Ken Krueger, publisher and Comic-Con co-founder, passes away

Ken Krueger, co-founder and first chairperson of the event that became Comic-Con International, passed away Nov. 21.

Krueger, who attended the very first science-fiction convention in 1939 in New York City, was owner of Alert Books in Ocean Beach, California, when he met Shelton Dorf in early 1970. The two, with a group of teen-aged fans, organized first Golden State Comic Con, held Aug. 1-3, 1970, at the U.S. Grant Hotel. (Dorf passed away on Nov. 3.)

"Ken Krueger was as much responsible for the creation of the Comic-Con International as anyone else, alive or dead," Mark Evanier wrote. "... Perhaps his greatest contribution to the early cons in San Diego was that he was the Grown-Up. The majority of those on the original convention committee were kids in need of adult supervision ... someone with some experience in handling business matters. Most were too young to even sign the hotel contract so Shel Dorf and Ken did that. At the early cons, he was the go-to guy for any problem, any crisis, any decision. He didn't get or seek the attention for all he did but believe me: He did a lot."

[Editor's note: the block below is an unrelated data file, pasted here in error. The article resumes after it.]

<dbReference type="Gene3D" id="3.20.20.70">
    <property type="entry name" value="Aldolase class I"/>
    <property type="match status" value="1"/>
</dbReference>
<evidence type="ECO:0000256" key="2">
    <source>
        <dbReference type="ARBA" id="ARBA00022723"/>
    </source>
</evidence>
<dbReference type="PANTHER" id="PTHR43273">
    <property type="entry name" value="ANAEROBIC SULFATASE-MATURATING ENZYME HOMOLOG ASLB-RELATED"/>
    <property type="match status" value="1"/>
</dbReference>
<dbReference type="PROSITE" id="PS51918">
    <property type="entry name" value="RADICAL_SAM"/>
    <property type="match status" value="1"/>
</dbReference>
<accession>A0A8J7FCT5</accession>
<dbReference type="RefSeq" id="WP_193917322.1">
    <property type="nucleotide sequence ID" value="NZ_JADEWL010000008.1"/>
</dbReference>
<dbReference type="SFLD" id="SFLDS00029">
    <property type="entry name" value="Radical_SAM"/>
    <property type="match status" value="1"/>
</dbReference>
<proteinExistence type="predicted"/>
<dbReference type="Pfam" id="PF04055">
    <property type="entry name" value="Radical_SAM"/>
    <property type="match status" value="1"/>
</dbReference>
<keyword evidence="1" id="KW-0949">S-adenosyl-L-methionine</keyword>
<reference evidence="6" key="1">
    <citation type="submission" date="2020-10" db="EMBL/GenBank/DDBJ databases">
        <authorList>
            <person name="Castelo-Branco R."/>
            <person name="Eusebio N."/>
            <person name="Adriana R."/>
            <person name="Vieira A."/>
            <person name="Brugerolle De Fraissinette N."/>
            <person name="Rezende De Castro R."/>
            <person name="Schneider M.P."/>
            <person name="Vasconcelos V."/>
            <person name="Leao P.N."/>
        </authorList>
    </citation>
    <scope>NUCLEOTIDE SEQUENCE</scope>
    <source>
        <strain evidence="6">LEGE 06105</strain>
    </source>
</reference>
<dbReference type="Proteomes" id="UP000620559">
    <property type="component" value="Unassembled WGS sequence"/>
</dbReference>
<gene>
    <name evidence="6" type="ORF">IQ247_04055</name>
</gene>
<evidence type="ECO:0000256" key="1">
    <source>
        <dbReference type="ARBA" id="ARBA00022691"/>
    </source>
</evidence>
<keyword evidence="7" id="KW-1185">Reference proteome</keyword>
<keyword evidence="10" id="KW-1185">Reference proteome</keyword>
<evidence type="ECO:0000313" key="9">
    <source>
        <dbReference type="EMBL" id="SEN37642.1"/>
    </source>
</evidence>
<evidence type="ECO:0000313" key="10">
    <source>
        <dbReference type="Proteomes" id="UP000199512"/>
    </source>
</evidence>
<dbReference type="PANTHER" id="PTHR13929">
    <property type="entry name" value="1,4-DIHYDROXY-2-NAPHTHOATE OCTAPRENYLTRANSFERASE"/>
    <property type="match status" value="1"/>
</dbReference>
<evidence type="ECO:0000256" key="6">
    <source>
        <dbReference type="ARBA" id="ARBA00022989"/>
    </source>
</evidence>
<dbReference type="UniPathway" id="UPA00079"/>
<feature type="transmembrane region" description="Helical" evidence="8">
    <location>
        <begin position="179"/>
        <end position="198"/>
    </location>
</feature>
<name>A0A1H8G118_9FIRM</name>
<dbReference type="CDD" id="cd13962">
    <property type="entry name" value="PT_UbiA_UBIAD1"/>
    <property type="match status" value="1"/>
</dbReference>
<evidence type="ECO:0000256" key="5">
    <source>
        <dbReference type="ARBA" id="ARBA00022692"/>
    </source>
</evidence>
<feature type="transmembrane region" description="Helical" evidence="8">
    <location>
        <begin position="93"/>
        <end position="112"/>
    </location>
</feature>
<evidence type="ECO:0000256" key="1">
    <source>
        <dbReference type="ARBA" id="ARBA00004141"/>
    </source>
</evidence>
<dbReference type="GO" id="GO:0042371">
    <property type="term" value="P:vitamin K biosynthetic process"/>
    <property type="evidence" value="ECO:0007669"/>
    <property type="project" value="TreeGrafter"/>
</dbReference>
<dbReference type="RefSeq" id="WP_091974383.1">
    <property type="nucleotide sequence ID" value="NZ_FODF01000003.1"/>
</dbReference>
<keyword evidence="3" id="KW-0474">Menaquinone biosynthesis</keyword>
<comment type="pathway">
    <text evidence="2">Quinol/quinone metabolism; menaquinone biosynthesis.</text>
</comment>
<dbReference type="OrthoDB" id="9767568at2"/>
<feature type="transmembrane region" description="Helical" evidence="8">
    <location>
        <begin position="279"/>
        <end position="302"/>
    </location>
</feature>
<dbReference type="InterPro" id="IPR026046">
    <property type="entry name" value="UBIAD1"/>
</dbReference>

Krueger also worked in distribution and publishing, releasing the first professional work of such comics creators as Dave Stevens, Jim Valentino and Scott Shaw, science-fiction author Greg Bear and Garbage Pail Kids painter John Pound.

"I and many of my friends owe him a lot," Shaw said in an email. "When Pacific Comics was a major comic distributor, Ken oversaw the operation of their warehouse. Ken was a down-to-Earth guy who never sought titles or fame, but added legitimacy to the formation of Comic-Con due to his experience in fandom and as a publisher and retailer."

Evanier shares a remembrance of Krueger here.

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